The No. 6 women’s squash team played a pair of matches against powerhouses this week, falling to No. 3 Trinity on Jan. 18 but bouncing back by narrowly prevailing against No. 5 Stanford on Jan. 21.
The formerly undefeated Bulldogs (8–1, 2–0 Ivy) came up short against the Bantams (9–1, 0–0 NESCAC) in a 1–8 demolition, with only No. 8 Selena Maity ’18 able to grab a match from her Trinity opponent.
This defeat was the Elis’ first of the year, leaving Harvard as the lone Ivy League team to remain undefeated on the season. The Yale players, however, kept their memories short, playing well all around against the Cardinal (3–3) just three days later. Fueled by clutch victories by No. 1 Jenny Scherl ’17 and captain and No. 4 Shiyuan Mao ’17, the Elis edged out the higher-ranked Stanford team by a 5–4 margin.
“We played well against Trinity although we lost,” Mao said. “We took the loss in our stride, took the lessons that we learned and improved for our match against Stanford. I’m glad that paid off.”
Prior to the match against Trinity, the Bulldogs had been favored to win every match they played. Their six previous victories had come against lower-ranked teams, and the Bantams proved to be Yale’s first real test of the season. Though the Elis lost by a decisive margin, several of the players put together notable performances.
Aside from Maity, both Scherl and No. 7 Emily Sherwood ’19 pushed their opponents to four games. Against top competitor Raneem Sharaf, Scherl battled in the top spot, taking the second game out of four and was only outscored 32–38 in the entire match. Meanwhile, Sherwood also took the first game in her matchup against Trinity’s Salma El Defrawy before conceding the ensuing three by narrow 7–11, 9–11 and 8–11 margins.
For Sherwood, along with six other teammates, losses to Trinity represented the first individual defeats of their respective seasons. The rest of the Bulldogs were swept in three games, marking the fifth straight year that Yale has dropped its annual meeting against Trinity.
Traveling to California to take on Stanford, the Elis looked to avoid a second straight road loss. No. 2 Lucy Beecroft ’20 and No. 3 Celine Yeap ’19 easily took care of business to put the Bulldogs on the right foot, sweeping their opponents in three straight games.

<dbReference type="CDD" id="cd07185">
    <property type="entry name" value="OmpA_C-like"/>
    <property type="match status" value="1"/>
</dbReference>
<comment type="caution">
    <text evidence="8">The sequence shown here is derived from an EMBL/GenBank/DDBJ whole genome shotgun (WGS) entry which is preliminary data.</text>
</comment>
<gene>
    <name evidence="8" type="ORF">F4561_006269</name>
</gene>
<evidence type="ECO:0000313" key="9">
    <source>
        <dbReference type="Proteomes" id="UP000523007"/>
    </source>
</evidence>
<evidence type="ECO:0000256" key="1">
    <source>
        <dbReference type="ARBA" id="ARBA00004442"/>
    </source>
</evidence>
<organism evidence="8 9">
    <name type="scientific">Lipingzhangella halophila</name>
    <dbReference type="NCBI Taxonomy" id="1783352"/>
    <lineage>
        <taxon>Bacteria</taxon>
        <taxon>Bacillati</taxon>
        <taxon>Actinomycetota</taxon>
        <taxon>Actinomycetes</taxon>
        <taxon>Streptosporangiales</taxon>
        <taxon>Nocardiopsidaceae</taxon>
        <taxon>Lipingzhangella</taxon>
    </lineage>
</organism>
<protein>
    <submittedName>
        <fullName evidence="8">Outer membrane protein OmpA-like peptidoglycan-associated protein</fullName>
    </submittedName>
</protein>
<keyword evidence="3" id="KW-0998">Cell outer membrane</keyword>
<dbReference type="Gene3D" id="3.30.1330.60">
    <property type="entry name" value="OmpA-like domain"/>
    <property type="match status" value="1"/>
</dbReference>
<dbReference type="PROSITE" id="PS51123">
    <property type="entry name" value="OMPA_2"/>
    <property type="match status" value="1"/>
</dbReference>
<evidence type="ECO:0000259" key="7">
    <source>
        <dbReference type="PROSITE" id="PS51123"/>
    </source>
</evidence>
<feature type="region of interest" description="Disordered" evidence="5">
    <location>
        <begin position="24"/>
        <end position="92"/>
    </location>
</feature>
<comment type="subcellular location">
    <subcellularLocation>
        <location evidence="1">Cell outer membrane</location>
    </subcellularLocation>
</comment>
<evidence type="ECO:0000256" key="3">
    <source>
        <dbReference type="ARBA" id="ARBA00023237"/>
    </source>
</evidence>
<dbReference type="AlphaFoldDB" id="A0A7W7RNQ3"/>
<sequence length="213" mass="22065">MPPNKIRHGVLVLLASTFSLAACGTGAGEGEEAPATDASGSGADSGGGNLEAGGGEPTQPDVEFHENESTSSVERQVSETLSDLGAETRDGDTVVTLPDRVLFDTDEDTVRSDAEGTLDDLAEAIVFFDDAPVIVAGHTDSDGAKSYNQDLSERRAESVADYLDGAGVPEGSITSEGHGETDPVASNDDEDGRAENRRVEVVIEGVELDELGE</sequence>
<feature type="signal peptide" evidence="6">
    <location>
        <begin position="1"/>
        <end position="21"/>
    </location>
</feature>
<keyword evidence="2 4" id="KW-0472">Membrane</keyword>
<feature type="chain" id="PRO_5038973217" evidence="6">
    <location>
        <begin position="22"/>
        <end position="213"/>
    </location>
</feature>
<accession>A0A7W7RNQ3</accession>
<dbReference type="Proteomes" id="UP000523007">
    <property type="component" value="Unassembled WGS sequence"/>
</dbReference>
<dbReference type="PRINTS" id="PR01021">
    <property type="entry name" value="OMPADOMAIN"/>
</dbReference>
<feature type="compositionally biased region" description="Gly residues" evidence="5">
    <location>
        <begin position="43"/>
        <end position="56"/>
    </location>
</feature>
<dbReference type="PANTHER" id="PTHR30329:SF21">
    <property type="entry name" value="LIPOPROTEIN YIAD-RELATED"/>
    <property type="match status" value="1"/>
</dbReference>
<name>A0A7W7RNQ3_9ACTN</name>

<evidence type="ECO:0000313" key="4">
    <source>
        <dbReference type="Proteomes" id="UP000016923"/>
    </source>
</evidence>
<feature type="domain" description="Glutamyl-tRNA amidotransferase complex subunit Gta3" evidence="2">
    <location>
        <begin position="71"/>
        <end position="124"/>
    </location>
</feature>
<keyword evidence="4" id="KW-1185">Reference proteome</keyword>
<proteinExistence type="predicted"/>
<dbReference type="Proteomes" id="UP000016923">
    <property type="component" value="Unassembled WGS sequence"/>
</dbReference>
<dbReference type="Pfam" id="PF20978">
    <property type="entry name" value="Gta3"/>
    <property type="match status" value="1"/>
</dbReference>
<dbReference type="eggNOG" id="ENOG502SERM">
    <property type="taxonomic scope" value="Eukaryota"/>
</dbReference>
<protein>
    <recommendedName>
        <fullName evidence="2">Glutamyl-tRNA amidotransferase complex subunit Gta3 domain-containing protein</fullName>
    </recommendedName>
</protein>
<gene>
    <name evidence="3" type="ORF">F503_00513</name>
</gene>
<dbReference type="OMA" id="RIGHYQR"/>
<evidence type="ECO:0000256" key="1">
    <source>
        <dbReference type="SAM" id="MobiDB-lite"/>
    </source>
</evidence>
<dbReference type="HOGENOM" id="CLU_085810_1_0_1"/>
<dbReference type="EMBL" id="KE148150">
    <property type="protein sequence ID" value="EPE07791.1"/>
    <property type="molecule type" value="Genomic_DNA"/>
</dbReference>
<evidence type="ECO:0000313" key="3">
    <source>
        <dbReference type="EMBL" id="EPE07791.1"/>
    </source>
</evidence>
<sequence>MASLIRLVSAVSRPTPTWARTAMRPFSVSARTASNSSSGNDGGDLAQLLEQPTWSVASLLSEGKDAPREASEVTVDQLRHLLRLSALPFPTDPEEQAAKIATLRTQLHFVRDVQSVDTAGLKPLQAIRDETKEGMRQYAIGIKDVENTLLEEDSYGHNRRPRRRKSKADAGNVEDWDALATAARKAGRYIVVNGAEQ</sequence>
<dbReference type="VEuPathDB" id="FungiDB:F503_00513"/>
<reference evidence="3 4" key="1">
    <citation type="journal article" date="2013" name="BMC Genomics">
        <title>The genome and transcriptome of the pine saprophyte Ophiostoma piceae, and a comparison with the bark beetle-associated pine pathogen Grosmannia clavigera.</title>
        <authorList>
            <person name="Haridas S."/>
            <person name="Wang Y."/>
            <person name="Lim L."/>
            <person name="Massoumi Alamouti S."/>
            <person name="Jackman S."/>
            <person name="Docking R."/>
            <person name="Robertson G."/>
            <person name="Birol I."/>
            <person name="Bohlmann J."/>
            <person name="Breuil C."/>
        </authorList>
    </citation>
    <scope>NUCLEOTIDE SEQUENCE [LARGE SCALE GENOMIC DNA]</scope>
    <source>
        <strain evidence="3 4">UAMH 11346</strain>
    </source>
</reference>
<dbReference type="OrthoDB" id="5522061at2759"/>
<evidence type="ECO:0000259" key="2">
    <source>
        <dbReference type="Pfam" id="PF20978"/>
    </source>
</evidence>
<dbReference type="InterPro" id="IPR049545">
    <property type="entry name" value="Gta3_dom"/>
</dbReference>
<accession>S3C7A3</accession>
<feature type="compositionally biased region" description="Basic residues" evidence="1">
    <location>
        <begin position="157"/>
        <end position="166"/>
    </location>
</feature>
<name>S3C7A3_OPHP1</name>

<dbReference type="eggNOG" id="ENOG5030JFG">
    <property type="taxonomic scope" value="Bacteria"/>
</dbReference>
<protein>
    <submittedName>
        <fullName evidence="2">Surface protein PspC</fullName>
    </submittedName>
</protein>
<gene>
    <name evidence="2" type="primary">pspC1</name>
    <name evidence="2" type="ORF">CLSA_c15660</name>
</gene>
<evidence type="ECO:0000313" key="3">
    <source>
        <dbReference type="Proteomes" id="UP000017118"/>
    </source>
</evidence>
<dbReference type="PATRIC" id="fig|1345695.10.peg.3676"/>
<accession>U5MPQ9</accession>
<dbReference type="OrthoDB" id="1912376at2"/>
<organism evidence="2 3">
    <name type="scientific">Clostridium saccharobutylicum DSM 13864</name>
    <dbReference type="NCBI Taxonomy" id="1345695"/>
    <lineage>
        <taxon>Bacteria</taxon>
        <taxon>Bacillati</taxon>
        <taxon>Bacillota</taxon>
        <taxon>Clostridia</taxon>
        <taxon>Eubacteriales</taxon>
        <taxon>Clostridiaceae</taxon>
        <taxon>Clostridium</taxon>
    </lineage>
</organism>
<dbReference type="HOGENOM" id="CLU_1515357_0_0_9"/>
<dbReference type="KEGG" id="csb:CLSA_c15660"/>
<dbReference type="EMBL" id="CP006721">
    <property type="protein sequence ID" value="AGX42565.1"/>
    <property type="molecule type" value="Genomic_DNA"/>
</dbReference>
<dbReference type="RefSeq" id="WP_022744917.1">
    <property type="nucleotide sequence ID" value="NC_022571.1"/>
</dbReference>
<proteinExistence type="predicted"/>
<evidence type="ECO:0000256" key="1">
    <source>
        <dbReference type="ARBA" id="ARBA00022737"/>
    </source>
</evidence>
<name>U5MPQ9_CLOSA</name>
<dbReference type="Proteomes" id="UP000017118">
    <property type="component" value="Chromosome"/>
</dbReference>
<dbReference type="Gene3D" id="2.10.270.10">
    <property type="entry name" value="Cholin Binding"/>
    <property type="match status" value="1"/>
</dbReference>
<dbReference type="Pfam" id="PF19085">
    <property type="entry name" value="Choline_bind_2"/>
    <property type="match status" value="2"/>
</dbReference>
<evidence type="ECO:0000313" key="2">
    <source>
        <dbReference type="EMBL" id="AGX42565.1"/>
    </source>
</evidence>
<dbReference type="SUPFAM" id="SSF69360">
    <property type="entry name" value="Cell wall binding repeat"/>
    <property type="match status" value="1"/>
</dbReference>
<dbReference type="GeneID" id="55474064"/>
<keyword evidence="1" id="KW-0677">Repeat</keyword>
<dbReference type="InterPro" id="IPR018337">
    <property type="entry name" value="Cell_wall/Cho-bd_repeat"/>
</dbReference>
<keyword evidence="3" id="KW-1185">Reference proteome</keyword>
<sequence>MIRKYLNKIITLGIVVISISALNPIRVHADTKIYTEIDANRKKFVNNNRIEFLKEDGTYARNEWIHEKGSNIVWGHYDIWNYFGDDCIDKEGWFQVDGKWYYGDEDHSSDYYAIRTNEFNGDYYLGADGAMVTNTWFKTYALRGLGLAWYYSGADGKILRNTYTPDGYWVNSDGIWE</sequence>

While Beecroft and Yeap thrived at the top of the ladder, other matchups proved tougher battles for the Bulldogs. Sherwood, Maity and No. 5 Jen Davis ’18 all forced their opponents to four games but were unable to emerge on top. Though No. 9 Jessica Yacobucci ’20 added a fourth loss to the Yale ledger in three games, two of which were decided 9–11, No. 6 Jocelyn Lehman ’18 kept Yale near level with a tough five-game victory.
With the Elis trailing 3–4, it was the two seniors who decided the team’s fate. Scherl, down 2–1 in her match, overcame an 8–3 deficit in her fourth game by scoring eight straight points on her opponent. Following that performance, the New Jersey native came out on top, 12–10, in the fifth game to tie up the match score at four apiece. Mao secured the victory for Yale minutes later, winning her match 8–11, 13–11, 12–10, 11–9.
The victory over Stanford marked the Bulldog’s first upset this season as well as a victory for Yale coach Dave Talbott over his brother, Cardinal coach Mark Talbott. The Eli win is a good sign for the team, which will have to battle more highly ranked opponents as it enters the second half of Ivy League play.
“Our team is realizing that we have the potential to really compete, if not beat, some of the teams ranked ahead of us, like Princeton, Penn and Harvard, that we thought may have been out of reach earlier in the year,” Yacobucci said.
Yale is now currently tied atop the Ancient Eight standings beside Harvard, with both teams holding matching 3–0 conference records. However, the Bulldogs still fall below the No. 1 Crimson, as well as No. 2 Penn and No. 4 Princeton, in the national rankings. Yale will face all three in February after a trip to Drexel on Jan. 27 and to George Washington on Jan. 28.